CEH: Bringing Your Valentine’s Dose of Megadeth, Rubber Duckies, and Health Victories

It's only February, and Already…

We're just a month and change into the New Year, and already the Center for Environmental Health has scored hard- fought victories for your family's health in 2010. A few highlights:

  • We've completed legally binding settlements with four major retailers, establishing the nation's first legal ban on lead in purses. Learn more here.
  • We've exposed Target for selling Valentine's Day teddy bears contaminated with high levels of lead. The retail giant has already pulled the item from its shelves. Read more below.
  • We've filed litigation against four nationwide retailers for selling jewelry tainted with cadmium. Results are speeding along, and three of these companies have already pulled contaminated necklaces from their shelves and are offering consumers refunds for these items. (Affectionately known in the CEH office as "Megadeath," cadmium is a heavy metal that can cause cancer, kidney problems, genetic damage, and male reproductive, uhh, complications). Read more about this important project here.

We hope you share our pride in the New Year's victories. As a supporter and as an advocate for public health, these are your victories too.

Rubber Ducky – You're Not the One (and an Exciting Offer)

rubberducky_135In their new book, Slow Death by Rubber Duck, environmentalists Bruce Lourie and Rick Smith show how the products we use every day in our homes and workplaces affect our health. In a don't-try-this-at-home experiment, Smith and Lourie exposed themselves to substances that are suspected (or known) to contain toxic chemicals.

The results were alarming: after just a few days of exposure to everyday items like vinyl shower curtains, their bodies' levels of certain toxic chemicals skyrocketed. "Slow Death" details these troubling results and equips consumers to make healthier choices.

CEH's Michael Green introduced the authors to a packed house at Booksmith in San Francisco last week as part of their nationwide book tour, and CEH guest blogger Peter Sullivan wrote a review of the book for Generation Green, our action and information hub.

To support both the book and our work, we're giving a free copy of Slow Death by Rubber Duck to all donors who make an online donation of fifty dollars or more to CEH in February.  

 

At Target this Valentine's Day: L is for Lead

lucy-with-bearA Valentine's Day stuffed bear sounds like a great gift for the kids in your life. But at Target, don't get too close to the bear! After all the public attention to lead-tainted children's products, you might think that major companies like Target would have systems in place to insure the safety of products they sell for our kids.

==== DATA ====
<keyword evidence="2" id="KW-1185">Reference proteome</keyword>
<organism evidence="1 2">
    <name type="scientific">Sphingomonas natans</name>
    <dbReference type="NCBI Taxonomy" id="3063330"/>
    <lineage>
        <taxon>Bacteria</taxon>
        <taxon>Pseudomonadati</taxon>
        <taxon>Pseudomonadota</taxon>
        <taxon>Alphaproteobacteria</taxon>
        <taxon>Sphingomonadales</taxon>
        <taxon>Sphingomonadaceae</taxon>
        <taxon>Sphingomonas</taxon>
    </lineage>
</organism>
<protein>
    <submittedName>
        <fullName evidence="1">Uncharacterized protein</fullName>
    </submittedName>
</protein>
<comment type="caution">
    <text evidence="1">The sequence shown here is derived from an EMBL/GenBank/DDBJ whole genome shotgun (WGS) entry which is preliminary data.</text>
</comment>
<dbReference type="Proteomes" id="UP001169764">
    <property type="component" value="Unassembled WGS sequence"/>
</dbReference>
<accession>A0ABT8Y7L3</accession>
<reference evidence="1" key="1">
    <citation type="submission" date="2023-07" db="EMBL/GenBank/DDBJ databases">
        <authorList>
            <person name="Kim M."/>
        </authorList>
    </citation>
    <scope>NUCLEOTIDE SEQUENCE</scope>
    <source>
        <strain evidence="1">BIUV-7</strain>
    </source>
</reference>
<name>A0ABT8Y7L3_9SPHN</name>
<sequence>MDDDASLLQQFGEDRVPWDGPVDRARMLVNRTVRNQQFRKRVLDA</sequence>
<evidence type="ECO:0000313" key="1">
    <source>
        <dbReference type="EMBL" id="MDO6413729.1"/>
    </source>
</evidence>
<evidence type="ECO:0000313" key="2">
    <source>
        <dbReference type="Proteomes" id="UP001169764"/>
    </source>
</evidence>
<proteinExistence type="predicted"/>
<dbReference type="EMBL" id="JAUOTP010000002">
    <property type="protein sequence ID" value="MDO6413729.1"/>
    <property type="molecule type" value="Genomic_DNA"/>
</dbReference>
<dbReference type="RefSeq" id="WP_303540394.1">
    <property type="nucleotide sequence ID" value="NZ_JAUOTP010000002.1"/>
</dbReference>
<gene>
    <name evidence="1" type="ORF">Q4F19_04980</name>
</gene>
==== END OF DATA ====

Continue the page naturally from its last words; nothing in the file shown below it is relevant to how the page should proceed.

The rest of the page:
But you would be wrong.

Testing commissioned by the Center for Environmental Health found high levels of lead in Valentine's Day "message" bears sold at Target – the plastic "message" on the stuffed toys contains more than eight times the federal limit for lead.

Where have we heard this before?

Sadly, we've heard this too often before. Apparently the California Attorney General has heard enough as well: he asked Target to immediately pull the toy from store shelves and offer refunds to consumers, whether or not they have a sales receipt.

We have found high lead levels in a variety of plastic products including vinyl baby bibs, soft lunchboxes, and raingear.

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While Target is likely not the last place we will find lead-tainted kids' products, we are proud to note that our work to eliminate this lead threat to kids is paying off, as we are seeing far fewer products made with this poison plastic. For example, during our recent Valentine's Day shopping we stumbled upon a nice surprise: a Valentine's Day singing stuffed dog that we found with high levels of lead last year has been reformulated! The new version, while still blasting an incredibly annoying version of the old MoTown hit Ain't Too Proud To Beg, now features a cloth (not plastic) guitar, and no longer poses a lead threat. 

 

Stay Informed with Generation Green, Facebook, and Twitter (then go out and do something)

group_135So it turns out that (in addition to informing you that your friends are waiting in line for Avatar) Facebook and Twitter can keep you in touch with cutting-edge environmental health news. Who knew?